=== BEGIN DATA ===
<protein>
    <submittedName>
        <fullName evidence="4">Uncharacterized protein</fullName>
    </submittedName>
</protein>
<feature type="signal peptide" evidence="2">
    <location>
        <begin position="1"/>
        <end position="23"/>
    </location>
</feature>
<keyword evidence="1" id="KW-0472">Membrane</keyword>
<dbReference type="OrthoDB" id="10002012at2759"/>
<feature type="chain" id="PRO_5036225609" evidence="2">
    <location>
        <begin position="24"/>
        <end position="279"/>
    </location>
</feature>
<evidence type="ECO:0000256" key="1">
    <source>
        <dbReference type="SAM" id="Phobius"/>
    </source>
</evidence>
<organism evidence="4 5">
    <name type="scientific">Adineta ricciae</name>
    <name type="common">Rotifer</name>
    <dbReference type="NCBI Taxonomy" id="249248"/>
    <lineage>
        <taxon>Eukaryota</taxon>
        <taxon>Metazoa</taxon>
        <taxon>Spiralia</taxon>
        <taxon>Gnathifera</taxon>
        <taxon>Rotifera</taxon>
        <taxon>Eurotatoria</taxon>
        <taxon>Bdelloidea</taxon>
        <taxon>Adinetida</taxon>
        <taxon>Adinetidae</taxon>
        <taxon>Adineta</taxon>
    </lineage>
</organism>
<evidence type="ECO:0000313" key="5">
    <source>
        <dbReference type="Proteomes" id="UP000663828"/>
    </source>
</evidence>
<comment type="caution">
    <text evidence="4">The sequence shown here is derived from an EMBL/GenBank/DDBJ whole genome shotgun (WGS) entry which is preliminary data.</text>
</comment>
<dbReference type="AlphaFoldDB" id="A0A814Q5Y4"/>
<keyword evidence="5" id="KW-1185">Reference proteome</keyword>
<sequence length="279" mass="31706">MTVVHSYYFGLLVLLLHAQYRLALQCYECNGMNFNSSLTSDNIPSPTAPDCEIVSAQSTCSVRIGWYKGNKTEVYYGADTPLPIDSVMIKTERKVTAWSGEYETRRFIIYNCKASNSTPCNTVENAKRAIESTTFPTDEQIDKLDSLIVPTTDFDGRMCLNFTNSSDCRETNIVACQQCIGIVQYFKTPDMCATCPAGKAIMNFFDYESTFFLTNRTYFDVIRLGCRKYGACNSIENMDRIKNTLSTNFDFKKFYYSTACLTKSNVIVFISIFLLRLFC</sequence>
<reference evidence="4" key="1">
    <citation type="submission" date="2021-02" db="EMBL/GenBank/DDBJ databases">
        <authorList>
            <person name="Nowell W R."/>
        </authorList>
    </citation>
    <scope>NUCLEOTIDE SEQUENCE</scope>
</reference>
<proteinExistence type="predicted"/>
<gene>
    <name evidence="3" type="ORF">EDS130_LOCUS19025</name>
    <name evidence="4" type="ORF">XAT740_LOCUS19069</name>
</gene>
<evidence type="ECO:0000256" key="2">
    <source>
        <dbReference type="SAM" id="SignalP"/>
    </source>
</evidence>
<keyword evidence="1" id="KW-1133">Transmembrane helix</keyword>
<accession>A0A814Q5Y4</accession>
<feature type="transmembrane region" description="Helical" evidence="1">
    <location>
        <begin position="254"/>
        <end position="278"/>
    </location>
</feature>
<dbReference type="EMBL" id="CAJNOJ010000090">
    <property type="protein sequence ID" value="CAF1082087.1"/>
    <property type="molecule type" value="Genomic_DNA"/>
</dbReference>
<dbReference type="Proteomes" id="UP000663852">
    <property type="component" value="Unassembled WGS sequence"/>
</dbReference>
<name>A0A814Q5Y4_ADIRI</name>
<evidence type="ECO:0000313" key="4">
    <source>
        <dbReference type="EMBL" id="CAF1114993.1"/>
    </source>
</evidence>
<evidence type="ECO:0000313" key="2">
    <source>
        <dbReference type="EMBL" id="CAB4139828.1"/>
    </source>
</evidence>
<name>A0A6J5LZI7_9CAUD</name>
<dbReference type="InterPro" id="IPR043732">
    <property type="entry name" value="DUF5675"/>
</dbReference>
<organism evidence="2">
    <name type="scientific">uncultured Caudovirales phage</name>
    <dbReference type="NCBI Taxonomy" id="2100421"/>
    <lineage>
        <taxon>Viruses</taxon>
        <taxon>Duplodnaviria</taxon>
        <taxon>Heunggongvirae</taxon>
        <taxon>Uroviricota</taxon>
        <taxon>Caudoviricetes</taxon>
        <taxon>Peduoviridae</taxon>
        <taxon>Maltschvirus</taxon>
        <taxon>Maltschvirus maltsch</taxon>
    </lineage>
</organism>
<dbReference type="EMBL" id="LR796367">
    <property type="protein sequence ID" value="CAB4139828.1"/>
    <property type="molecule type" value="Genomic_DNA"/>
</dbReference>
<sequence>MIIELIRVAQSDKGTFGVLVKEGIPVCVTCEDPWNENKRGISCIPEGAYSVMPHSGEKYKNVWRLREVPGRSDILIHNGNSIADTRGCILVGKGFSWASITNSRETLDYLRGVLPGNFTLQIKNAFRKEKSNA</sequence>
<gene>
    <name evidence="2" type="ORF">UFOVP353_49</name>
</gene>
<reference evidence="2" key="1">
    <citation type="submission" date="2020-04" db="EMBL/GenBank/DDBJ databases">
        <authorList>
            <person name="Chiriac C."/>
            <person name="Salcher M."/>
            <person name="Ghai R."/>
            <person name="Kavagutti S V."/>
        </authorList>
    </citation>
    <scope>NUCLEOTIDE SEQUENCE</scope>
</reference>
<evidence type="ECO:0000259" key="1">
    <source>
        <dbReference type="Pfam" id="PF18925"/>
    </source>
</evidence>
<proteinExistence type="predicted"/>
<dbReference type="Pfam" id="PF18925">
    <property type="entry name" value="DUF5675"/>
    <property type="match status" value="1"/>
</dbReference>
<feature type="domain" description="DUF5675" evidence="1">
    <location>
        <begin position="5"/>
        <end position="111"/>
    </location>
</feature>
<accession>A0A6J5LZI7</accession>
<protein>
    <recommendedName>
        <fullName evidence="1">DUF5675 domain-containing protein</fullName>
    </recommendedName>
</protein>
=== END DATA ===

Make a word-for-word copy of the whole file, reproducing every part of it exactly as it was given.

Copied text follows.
<protein>
    <submittedName>
        <fullName evidence="4">Uncharacterized protein</fullName>
    </submittedName>
</protein>
<feature type="signal peptide" evidence="2">
    <location>
        <begin position="1"/>
        <end position="23"/>
    </location>
</feature>
<keyword evidence="1" id="KW-0472">Membrane</keyword>
<dbReference type="OrthoDB" id="10002012at2759"/>
<feature type="chain" id="PRO_5036225609" evidence="2">
    <location>
        <begin position="24"/>
        <end position="279"/>
    </location>
</feature>
<evidence type="ECO:0000256" key="1">
    <source>
        <dbReference type="SAM" id="Phobius"/>
    </source>
</evidence>
<organism evidence="4 5">
    <name type="scientific">Adineta ricciae</name>
    <name type="common">Rotifer</name>
    <dbReference type="NCBI Taxonomy" id="249248"/>
    <lineage>
        <taxon>Eukaryota</taxon>
        <taxon>Metazoa</taxon>
        <taxon>Spiralia</taxon>
        <taxon>Gnathifera</taxon>
        <taxon>Rotifera</taxon>
        <taxon>Eurotatoria</taxon>
        <taxon>Bdelloidea</taxon>
        <taxon>Adinetida</taxon>
        <taxon>Adinetidae</taxon>
        <taxon>Adineta</taxon>
    </lineage>
</organism>
<evidence type="ECO:0000313" key="5">
    <source>
        <dbReference type="Proteomes" id="UP000663828"/>
    </source>
</evidence>
<comment type="caution">
    <text evidence="4">The sequence shown here is derived from an EMBL/GenBank/DDBJ whole genome shotgun (WGS) entry which is preliminary data.</text>
</comment>
<dbReference type="AlphaFoldDB" id="A0A814Q5Y4"/>
<keyword evidence="5" id="KW-1185">Reference proteome</keyword>
<sequence length="279" mass="31706">MTVVHSYYFGLLVLLLHAQYRLALQCYECNGMNFNSSLTSDNIPSPTAPDCEIVSAQSTCSVRIGWYKGNKTEVYYGADTPLPIDSVMIKTERKVTAWSGEYETRRFIIYNCKASNSTPCNTVENAKRAIESTTFPTDEQIDKLDSLIVPTTDFDGRMCLNFTNSSDCRETNIVACQQCIGIVQYFKTPDMCATCPAGKAIMNFFDYESTFFLTNRTYFDVIRLGCRKYGACNSIENMDRIKNTLSTNFDFKKFYYSTACLTKSNVIVFISIFLLRLFC</sequence>
<reference evidence="4" key="1">
    <citation type="submission" date="2021-02" db="EMBL/GenBank/DDBJ databases">
        <authorList>
            <person name="Nowell W R."/>
        </authorList>
    </citation>
    <scope>NUCLEOTIDE SEQUENCE</scope>
</reference>
<proteinExistence type="predicted"/>
<gene>
    <name evidence="3" type="ORF">EDS130_LOCUS19025</name>
    <name evidence="4" type="ORF">XAT740_LOCUS19069</name>
</gene>
<evidence type="ECO:0000256" key="2">
    <source>
        <dbReference type="SAM" id="SignalP"/>
    </source>
</evidence>
<keyword evidence="1" id="KW-1133">Transmembrane helix</keyword>
<accession>A0A814Q5Y4</accession>
<feature type="transmembrane region" description="Helical" evidence="1">
    <location>
        <begin position="254"/>
        <end position="278"/>
    </location>
</feature>
<dbReference type="EMBL" id="CAJNOJ010000090">
    <property type="protein sequence ID" value="CAF1082087.1"/>
    <property type="molecule type" value="Genomic_DNA"/>
</dbReference>
<dbReference type="Proteomes" id="UP000663852">
    <property type="component" value="Unassembled WGS sequence"/>
</dbReference>
<name>A0A814Q5Y4_ADIRI</name>
<evidence type="ECO:0000313" key="4">
    <source>
        <dbReference type="EMBL" id="CAF1114993.1"/>
    </source>
</evidence>
<evidence type="ECO:0000313" key="2">
    <source>
        <dbReference type="EMBL" id="CAB4139828.1"/>
    </source>
</evidence>
<name>A0A6J5LZI7_9CAUD</name>
<dbReference type="InterPro" id="IPR043732">
    <property type="entry name" value="DUF5675"/>
</dbReference>
<organism evidence="2">
    <name type="scientific">uncultured Caudovirales phage</name>
    <dbReference type="NCBI Taxonomy" id="2100421"/>
    <lineage>
        <taxon>Viruses</taxon>
        <taxon>Duplodnaviria</taxon>
        <taxon>Heunggongvirae</taxon>
        <taxon>Uroviricota</taxon>
        <taxon>Caudoviricetes</taxon>
        <taxon>Peduoviridae</taxon>
        <taxon>Maltschvirus</taxon>
        <taxon>Maltschvirus maltsch</taxon>
    </lineage>
</organism>
<dbReference type="EMBL" id="LR796367">
    <property type="protein sequence ID" value="CAB4139828.1"/>
    <property type="molecule type" value="Genomic_DNA"/>
</dbReference>
<sequence>MIIELIRVAQSDKGTFGVLVKEGIPVCVTCEDPWNENKRGISCIPEGAYSVMPHSGEKYKNVWRLREVPGRSDILIHNGNSIADTRGCILVGKGFSWASITNSRETLDYLRGVLPGNFTLQIKNAFRKEKSNA</sequence>
<gene>
    <name evidence="2" type="ORF">UFOVP353_49</name>
</gene>
<reference evidence="2" key="1">
    <citation type="submission" date="2020-04" db="EMBL/GenBank/DDBJ databases">
        <authorList>
            <person name="Chiriac C."/>
            <person name="Salcher M."/>
            <person name="Ghai R."/>
            <person name="Kavagutti S V."/>
        </authorList>
    </citation>
    <scope>NUCLEOTIDE SEQUENCE</scope>
</reference>
<evidence type="ECO:0000259" key="1">
    <source>
        <dbReference type="Pfam" id="PF18925"/>
    </source>
</evidence>
<proteinExistence type="predicted"/>
<dbReference type="Pfam" id="PF18925">
    <property type="entry name" value="DUF5675"/>
    <property type="match status" value="1"/>
</dbReference>
<feature type="domain" description="DUF5675" evidence="1">
    <location>
        <begin position="5"/>
        <end position="111"/>
    </location>
</feature>
<accession>A0A6J5LZI7</accession>
<protein>
    <recommendedName>
        <fullName evidence="1">DUF5675 domain-containing protein</fullName>
    </recommendedName>
</protein>